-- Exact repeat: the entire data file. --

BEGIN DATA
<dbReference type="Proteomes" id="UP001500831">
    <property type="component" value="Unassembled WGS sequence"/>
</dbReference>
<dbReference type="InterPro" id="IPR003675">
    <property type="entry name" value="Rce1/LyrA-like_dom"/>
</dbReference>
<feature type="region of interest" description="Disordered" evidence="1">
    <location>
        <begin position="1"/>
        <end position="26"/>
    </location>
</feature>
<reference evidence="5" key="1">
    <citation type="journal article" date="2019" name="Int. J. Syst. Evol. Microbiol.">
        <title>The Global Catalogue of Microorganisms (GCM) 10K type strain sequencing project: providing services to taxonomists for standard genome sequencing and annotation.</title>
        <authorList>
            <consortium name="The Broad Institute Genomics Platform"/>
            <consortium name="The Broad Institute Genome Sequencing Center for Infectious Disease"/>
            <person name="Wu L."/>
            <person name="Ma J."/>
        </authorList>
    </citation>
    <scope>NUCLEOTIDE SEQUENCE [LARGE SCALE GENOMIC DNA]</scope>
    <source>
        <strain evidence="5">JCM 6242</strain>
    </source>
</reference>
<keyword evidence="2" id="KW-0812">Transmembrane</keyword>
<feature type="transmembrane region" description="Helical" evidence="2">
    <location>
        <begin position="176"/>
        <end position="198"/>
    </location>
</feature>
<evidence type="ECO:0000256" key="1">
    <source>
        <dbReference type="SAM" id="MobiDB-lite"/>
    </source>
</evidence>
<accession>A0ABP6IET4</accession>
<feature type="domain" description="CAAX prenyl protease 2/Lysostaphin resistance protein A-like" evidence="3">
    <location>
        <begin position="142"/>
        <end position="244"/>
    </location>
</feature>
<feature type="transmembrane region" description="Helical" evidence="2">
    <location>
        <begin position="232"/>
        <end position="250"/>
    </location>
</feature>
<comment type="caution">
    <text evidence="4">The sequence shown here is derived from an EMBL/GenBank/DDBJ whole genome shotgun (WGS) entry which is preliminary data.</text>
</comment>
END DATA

<dbReference type="Proteomes" id="UP001500831">
    <property type="component" value="Unassembled WGS sequence"/>
</dbReference>
<dbReference type="InterPro" id="IPR003675">
    <property type="entry name" value="Rce1/LyrA-like_dom"/>
</dbReference>
<feature type="region of interest" description="Disordered" evidence="1">
    <location>
        <begin position="1"/>
        <end position="26"/>
    </location>
</feature>
<reference evidence="5" key="1">
    <citation type="journal article" date="2019" name="Int. J. Syst. Evol. Microbiol.">
        <title>The Global Catalogue of Microorganisms (GCM) 10K type strain sequencing project: providing services to taxonomists for standard genome sequencing and annotation.</title>
        <authorList>
            <consortium name="The Broad Institute Genomics Platform"/>
            <consortium name="The Broad Institute Genome Sequencing Center for Infectious Disease"/>
            <person name="Wu L."/>
            <person name="Ma J."/>
        </authorList>
    </citation>
    <scope>NUCLEOTIDE SEQUENCE [LARGE SCALE GENOMIC DNA]</scope>
    <source>
        <strain evidence="5">JCM 6242</strain>
    </source>
</reference>
<keyword evidence="2" id="KW-0812">Transmembrane</keyword>
<feature type="transmembrane region" description="Helical" evidence="2">
    <location>
        <begin position="176"/>
        <end position="198"/>
    </location>
</feature>
<evidence type="ECO:0000256" key="1">
    <source>
        <dbReference type="SAM" id="MobiDB-lite"/>
    </source>
</evidence>
<accession>A0ABP6IET4</accession>
<feature type="domain" description="CAAX prenyl protease 2/Lysostaphin resistance protein A-like" evidence="3">
    <location>
        <begin position="142"/>
        <end position="244"/>
    </location>
</feature>
<feature type="transmembrane region" description="Helical" evidence="2">
    <location>
        <begin position="232"/>
        <end position="250"/>
    </location>
</feature>
<comment type="caution">
    <text evidence="4">The sequence shown here is derived from an EMBL/GenBank/DDBJ whole genome shotgun (WGS) entry which is preliminary data.</text>
</comment>